On both morphological (Rowell 1982; Zrzavy et al 1998; Peterson and Eernisse 2001; Nielsen 2002) and embryological (Freeman 2003) grounds brachiopods and phoronids have conventionally been viewed as monophyletic clades derived from a common lophophorate ancestor (Carlson 1995; Williams et al. 1996). It is possible, however, that this apparent sister-group relationship is simply the by-product of a missing fossil record (Valentine 2004; Carlson 2007). Between the first documented appearance of brachiopods (in the Tommotian; Pelman 1977; Ushatinskaya and Malakhovskaya 2006) and the first documented appearance of phoronids (in the Recent), lies more than enough time to accommodate alternative scenarios, not least the possibility that phoronids are a highly derived group of brachiopods (Cohen and Weydmann 2005). The test lies with the intermediate body plans of the phoronid stem group which is exclusive to the fossil record (Budd and Jensen 2000).
Brachiopods are subdivided into three distinct subphyla that exhibit substantial differences in their development and body plan (Williams et al. 1996; 1997) including the disposition of the gut, shell composition, nature of the pedicle, position of the gonads, and muscle system. Interestingly, when compared with these brachiopod subphyla, phoronids share various characters with the Linguliformea, while none of the other subphyla have unique morphological features in common with phoronids. Shared phoronid and linguliform characters include the presence of glycosaminoglycans (GAGs) and chitin, dermal muscles, a U-shaped gut, lateral mesenteria bearing gonads (Herrmann 1997; Williams et al. 1997), and a bulbous posterior ending of the coelomic cavity used for anchoring in the burrow or tube (Mackay and Hewitt 1978; Herrmann 1997).
Compared with brachiopods, phoronids have a simplified body plan that lacks both mineralised valves and the complex muscle system necessary to manipulate them (Emig 1982; Herrmann 1997). If phoronids did originate from within the Brachiopoda, the basal stem-group would presumably appear as a somewhat unusual brachiopod showing evidence of reduced shells, reduced mineralisation, and the initiation of a chitinous tube. With its shell showing strongly reduced mineralisation and its long posterior pocket containing some 50% of the body cavity, Lingulosacculus presents an intriguing combination of phoronid-like characters superimposed on a brachiopod body plan. In particular the posterior pocket is intriguing as its position behind the hinge line would have precluded the insertion of shell-operating muscles. This part of L. nuda, which comprises around 50% of its length, would have possessed longitudinal dermal muscles, and a protective cuticle composed of a single, presumably chitinous structure, all of which is strikingly similar to phoronids. In the course of evolution towards the phoronid crown group, further shell reduction would have resulted in the successive shortening of the ventral valve, the eventual loss of the dorsal valve, and the associated loss of the shell operating musculature. In this scenario of shell reduction the posterior pouch would have formed an ideal preadaptation to accommodate the body cavity and thus maintain effective protection against predation.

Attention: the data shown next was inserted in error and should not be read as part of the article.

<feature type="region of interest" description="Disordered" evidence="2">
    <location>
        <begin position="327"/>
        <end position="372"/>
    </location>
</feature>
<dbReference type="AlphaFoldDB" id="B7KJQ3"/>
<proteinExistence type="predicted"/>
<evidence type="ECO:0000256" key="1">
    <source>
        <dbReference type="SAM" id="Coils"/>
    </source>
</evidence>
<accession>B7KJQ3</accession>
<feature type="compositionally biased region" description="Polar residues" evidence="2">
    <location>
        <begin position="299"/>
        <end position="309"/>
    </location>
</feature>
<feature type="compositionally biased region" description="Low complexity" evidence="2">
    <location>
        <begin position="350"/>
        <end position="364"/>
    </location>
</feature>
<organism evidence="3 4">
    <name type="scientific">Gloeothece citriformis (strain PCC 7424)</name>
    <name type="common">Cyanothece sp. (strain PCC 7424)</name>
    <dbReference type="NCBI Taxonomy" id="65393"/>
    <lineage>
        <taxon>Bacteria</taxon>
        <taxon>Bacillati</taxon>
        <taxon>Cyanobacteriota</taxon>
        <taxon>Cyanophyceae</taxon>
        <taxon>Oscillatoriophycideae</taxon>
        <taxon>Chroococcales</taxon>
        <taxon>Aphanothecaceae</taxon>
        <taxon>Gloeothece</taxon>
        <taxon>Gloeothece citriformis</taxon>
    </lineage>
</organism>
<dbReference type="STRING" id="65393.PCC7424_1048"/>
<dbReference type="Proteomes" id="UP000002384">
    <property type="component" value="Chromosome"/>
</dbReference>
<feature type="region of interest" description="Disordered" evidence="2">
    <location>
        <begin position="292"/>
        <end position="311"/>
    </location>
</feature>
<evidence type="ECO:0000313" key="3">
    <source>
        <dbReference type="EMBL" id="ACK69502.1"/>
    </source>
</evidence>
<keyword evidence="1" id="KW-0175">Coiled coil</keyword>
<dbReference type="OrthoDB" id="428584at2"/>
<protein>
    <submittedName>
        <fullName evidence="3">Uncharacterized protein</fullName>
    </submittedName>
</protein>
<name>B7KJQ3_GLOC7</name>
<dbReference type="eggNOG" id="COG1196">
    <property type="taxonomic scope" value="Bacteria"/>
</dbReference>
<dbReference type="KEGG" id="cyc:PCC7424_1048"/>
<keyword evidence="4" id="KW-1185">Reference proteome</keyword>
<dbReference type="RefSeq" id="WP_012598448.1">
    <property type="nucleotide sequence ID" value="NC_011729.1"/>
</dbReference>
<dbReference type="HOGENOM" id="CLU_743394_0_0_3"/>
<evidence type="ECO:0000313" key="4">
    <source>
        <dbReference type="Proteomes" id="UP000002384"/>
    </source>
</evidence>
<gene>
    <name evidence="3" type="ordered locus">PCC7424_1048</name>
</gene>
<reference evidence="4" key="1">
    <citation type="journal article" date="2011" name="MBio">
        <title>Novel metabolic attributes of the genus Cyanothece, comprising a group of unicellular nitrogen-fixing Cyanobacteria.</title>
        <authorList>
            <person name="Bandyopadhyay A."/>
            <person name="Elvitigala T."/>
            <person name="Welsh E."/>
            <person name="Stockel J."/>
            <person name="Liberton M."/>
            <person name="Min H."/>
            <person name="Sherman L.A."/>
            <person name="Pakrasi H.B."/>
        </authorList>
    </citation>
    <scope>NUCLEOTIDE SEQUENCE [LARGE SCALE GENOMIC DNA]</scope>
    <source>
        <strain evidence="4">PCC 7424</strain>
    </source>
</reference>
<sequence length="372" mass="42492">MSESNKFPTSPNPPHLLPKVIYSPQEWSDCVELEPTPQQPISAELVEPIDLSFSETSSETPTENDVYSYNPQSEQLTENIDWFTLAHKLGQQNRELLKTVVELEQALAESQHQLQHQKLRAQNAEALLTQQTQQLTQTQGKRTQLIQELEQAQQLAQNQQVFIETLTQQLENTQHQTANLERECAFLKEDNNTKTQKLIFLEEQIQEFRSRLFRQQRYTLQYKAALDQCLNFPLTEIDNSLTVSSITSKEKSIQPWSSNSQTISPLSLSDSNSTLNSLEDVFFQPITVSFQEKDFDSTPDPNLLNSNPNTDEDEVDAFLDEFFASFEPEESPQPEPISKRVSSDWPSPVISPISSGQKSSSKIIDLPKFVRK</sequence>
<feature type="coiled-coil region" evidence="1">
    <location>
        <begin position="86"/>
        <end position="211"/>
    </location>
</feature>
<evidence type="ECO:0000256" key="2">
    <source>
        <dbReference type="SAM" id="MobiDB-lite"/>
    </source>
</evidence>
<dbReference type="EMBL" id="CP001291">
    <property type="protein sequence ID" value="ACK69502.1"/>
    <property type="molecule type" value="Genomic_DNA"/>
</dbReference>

Acrotretids and the problematic Anomalocalyx (Brock 1999) also develop a cone-shaped ventral valve superficially similar to that of lingulellotretids, but in both these cases the conical elongation is directed dorso-ventrally. Assuming that the main body axes of phoronids are homologous to those of brachiopods, the phoronid body plan cannot be derived from such dorso-ventrally extended brachiopods.
While the formation of a posterior pouch also applies to other lingulellotretids, the accompanying loss of mineralisation in the Lingulosacculinae places this group in a more derived, potentially basal phoronid, position. Assuming that linguliform shell secretion during the Cambrian was broadly similar to that of extant lingulids, the lack of apatite would have left the Lingulosacculinae with a chitinous and polysaccharide-rich cuticle (Cusack et al. 1997) that is more reminiscent in composition to the chitinous tubes of phoronids than any mineralised shell. In this view, the phoronid tube would have derived from the ventral pseudointerarea of lingulellotretids, while its organic composition was modified from the organic constituents of the primitive linguliform shell. In the light of a probable sessile filter-feeding stem group with organophosphatic skeletal composition, most of the characters linguliforms share with phoronids are likely to be plesiomorphic which is most apparent for the presence of GAGs which are known from various other phyla including molluscs and chordates (Rees et al. 2002; Volpi and Maccari 2005). Dermal muscles are probably retained from a deep vagrant ancestor, while the U-shaped gut is likely to represent an adaptation to sessile life.
At least two groups of soft-shelled brachiopods can be recognised in the Cambrian: the single species of Acanthotretella spinosa (Holmer and Caron, 2006) and the Lingulosacculinae which include Lingulosacculus nuda and a not yet named soft-shelled lingulid from Chengjiang (Zhang et al. 2007, 2008). Their respective affinities to siphonotretids and Lingulellotretidae suggest an independent loss of mineralisation, adding to the emerging view that brachiopod shell composition was less tightly controlled in the Cambrian than through the rest of the Phanerozoic.
With their radically extended pseudointerarea and secondary loss of shell mineralisation, the Lingulosacculinae were uniquely pre-adapted for the transformation to a phoronid body plan, including the initiation of a tube-like body chamber and the opportunity for developing a longitudinally oriented muscle system. As such, they present a plausible, possibly even compelling candidate for a deep phoronid stem-group rooted within the linguliform Brachiopoda. The transition to more crown-ward phoronids would have involved the transfer of the entire body cavity to a position behind the hinge-line, followed by loss of the dorsal valve.
We thank Lars Holmer and Christian Skovsted (Uppsala University, Uppsala, Sweden) for helpful discussion and Bernie Cohen (Glasgow University, Glasgow, UK) and Leonid Popov (National Museum of Wales, Cathays Park, Cardiff, UK) for reviewing the manuscript. This work was supported by a PRF grant (36052-AC8) of the American Chemical Society and a HSP-III studentship by the German Academic Exchange Service (DAAD). This is Cambridge Earth Sciences publication number ES.9468.